Setting up a Facebook Page is fast becoming one of the biggest knee-jerk reactions to peer pressure that small business owners will make this year. In fact, I wouldn’t be surprised if we see it submitted as a new sport for London 2012’s Olympics!
If you are out networking or reading the headlines of business related blogs, it is easy to feel that overwhelming guilt. You feel you HAVE to set up a Facebook Page just to stay in the game.
But when you do set up your Facebook Page, you wonder what all the fuss is all about. It doesn’t become the holy marketing grail that you had hoped it would be. It hasn’t made a slightest bit of difference to your bottom line.
All it has seemed to do is give you one more thing to worry about during your busy working week.
Facebook marketing can work for your business and with more than 550 million active members there is every chance that potential clients are logged in right now.
But Facebook won’t work if it is a knee jerk-reaction to peer pressure.
Here are the 7 reasons why Facebook doesn’t bring in new clients or have the cash register ringing day and night.
1. No target audience – This is THE biggest mistake that small business owners make with all marketing activities. It’s not just a Facebook mistake! If you don’t take the time to identify exactly who you want to reach out to, then you may as well stand on your local street corner and hand out leaflets to every passerby. One day, someone may be interested … but that’s an awful lot of leaflets!
2. No objectives – Again, not just a Facebook mistake. If you don’t know what you want to achieve, how will you know whether you have been successful or what actions need taking each and every week. If you haven’t taken the time to decide what results you want, don’t bother setting up a Page in the first place. It will be a waste of your time.
3. Lack of content planning – There’s nothing worse than starting the week and avoiding your Page because you haven’t got a clue what to post on your wall. Having your Page hanging around your neck will drain – both financially and emotionally.
When you start out, posting something 3 or 4 times a week is usually a good benchmark to aim at. But for some of you, that may even feel too much. Take the time to plan out topics that would interest your fans so you’ve always got a list of ideas to work from.
4. No personalisation – How personal you get does depend on your business brand. But hiding behind your corporate logo is just not going to work on Facebook. You don’t necessarily have to use a photo of you as your Page photo, but you do have to be “you” when using social media.
Sharing private stuff is not necessary either, but there will be some public private stuff that will make you human. Here’s a link to another article that should help you with all this public, public private and private stuff.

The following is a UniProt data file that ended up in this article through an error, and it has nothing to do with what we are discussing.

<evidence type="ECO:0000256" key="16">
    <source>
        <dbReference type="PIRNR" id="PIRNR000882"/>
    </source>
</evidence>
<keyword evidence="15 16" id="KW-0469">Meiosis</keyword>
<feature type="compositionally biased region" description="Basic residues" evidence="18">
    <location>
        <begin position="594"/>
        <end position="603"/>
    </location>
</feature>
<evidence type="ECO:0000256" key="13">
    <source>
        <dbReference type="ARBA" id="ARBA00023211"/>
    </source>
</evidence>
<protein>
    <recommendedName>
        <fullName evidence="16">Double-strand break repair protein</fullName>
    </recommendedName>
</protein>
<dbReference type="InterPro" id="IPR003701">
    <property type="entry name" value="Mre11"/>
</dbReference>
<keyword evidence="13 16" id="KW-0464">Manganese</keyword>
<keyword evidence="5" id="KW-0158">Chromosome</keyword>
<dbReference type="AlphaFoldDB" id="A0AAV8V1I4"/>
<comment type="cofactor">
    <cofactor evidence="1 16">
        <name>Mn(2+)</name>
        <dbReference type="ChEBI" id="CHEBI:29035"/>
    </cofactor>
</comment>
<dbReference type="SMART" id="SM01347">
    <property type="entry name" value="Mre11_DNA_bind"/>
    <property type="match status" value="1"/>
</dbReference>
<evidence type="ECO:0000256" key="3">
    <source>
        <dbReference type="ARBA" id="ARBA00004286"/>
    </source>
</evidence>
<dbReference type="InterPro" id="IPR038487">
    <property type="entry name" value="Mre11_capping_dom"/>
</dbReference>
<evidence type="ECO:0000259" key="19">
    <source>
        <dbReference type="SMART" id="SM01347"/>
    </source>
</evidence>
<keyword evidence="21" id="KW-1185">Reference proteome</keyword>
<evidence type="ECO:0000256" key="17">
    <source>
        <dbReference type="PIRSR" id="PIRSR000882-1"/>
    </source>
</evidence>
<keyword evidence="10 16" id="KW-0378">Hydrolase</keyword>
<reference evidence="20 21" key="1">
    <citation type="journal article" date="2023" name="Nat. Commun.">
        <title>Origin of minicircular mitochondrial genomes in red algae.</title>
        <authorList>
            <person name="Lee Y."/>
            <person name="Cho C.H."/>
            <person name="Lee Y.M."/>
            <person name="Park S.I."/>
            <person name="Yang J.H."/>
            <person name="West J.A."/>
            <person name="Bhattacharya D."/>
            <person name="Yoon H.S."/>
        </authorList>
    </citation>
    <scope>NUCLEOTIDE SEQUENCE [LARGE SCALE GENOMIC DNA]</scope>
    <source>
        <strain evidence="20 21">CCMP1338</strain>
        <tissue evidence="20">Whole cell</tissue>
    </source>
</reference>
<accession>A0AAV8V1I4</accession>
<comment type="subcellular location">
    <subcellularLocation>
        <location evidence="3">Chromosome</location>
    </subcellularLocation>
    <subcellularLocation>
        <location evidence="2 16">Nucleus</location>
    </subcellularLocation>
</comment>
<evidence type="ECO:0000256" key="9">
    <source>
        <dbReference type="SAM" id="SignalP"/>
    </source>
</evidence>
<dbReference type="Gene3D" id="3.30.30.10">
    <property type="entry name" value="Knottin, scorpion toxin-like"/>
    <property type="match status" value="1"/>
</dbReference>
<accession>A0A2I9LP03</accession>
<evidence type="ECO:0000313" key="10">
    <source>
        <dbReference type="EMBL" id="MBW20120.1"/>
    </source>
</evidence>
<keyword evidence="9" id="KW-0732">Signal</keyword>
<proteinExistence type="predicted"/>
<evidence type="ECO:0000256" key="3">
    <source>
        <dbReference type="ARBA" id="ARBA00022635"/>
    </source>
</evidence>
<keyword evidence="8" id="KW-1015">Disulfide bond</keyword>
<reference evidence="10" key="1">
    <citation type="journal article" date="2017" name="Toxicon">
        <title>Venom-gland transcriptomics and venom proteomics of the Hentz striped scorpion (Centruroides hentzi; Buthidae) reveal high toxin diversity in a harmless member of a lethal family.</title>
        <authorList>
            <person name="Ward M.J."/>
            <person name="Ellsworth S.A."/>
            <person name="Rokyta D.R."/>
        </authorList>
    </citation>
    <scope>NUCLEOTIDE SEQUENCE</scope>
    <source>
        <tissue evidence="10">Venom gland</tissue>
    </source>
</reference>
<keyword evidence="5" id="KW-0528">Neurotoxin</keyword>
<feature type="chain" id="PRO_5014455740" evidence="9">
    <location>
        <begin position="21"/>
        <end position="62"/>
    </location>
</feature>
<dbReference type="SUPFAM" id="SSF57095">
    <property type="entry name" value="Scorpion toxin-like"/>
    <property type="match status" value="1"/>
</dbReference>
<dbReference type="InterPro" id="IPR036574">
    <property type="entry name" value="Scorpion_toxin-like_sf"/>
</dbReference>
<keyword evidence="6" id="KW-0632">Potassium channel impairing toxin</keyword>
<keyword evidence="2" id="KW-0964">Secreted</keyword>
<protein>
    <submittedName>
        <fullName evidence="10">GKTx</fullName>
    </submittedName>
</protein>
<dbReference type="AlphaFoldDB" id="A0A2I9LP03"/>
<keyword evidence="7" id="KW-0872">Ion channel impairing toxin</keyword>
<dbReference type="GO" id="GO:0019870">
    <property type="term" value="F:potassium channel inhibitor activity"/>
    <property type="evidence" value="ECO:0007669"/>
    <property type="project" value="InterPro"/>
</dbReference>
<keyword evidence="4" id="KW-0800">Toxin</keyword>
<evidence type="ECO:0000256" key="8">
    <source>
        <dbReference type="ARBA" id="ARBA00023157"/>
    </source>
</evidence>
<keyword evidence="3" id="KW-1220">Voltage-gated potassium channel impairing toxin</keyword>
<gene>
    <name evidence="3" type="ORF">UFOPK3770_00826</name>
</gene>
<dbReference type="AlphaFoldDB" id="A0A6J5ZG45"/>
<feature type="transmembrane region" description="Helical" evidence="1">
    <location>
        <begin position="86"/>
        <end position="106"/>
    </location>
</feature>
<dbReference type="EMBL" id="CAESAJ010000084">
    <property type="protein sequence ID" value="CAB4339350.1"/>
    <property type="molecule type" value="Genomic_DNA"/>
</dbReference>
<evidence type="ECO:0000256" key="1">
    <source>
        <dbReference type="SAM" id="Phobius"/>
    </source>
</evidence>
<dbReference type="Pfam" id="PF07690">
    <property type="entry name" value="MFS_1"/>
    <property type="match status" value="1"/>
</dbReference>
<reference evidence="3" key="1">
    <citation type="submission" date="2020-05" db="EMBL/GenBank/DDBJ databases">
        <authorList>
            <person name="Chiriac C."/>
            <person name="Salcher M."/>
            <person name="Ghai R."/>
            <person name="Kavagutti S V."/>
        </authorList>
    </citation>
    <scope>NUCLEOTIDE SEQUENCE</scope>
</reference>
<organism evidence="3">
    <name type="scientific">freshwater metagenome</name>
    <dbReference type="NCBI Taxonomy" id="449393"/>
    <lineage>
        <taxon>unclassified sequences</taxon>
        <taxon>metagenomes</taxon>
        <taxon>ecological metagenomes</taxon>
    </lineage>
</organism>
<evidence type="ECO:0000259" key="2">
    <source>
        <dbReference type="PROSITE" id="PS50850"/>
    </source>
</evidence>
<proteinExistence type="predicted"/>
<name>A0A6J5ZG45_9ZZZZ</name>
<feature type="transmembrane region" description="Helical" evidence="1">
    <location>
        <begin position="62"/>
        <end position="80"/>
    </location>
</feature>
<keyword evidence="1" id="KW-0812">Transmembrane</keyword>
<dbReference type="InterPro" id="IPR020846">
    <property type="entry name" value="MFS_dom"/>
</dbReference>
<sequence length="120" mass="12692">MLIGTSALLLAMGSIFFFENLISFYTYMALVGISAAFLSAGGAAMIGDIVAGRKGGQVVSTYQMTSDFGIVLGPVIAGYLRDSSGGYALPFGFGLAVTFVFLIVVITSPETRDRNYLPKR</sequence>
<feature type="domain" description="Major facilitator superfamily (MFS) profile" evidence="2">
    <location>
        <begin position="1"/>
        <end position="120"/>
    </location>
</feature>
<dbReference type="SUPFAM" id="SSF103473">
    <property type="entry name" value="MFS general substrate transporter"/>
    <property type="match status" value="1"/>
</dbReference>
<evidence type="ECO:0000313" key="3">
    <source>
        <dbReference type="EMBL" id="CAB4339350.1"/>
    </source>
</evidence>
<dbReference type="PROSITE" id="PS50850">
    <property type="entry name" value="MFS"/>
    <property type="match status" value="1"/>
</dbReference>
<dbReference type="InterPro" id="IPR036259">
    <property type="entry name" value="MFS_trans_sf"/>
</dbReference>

5. Chasing numbers and pleading for more fans – Numbers do make you feel good. It's great to be loved by hundreds of people. But numbers don’t always guarantee success. It’s the engagement you get with those fans that will build trust with your brand and ultimately help turn them in to paying clients.
6. It’s all about you – Even though I’ve already pointed out that you have to be “you” on Facebook, that doesn’t mean you become a business bore. Sharing stuff about your business and making special offers all the time is, well frankly, boring. You’ve got to be ask yourself “What’s in it for my fans?” Share stuff that interests your fans – trade secrets, useful resources, funny videos, latest industry developments and sneak peaks of new products.
7. Automated feeds – automating one or two things to be posted on to your Facebook wall is OK, but be careful of making all your wall posts automated. Change it up a little from time to time. Manually post a link to your latest blog article and in the comments below, ask a question. Try it. You may find you get that little bit more engagement from your fans.
When done wrong, Facebook becomes a weight around your neck. An unloved, dusty looking Facebook page can actually work against you.
But when done right, Facebook marketing can work. It can drive traffic to your website, help build your email mailing list and attract more of the right clients to your business.
Just make sure you start with identifying who it is you want to engage with, decide upon your objectives and plan you content.
"Karen Skidmore works with small business owners to show them how to build the business model, create the marketing systems and use the right web tech marketing tools to attract more of the right clients to their business. To subscribe to her free email newsletter and get access to practical advice that will move your business forward, visit www.CanDoCanBe.com"
Member since: 2nd February 2012
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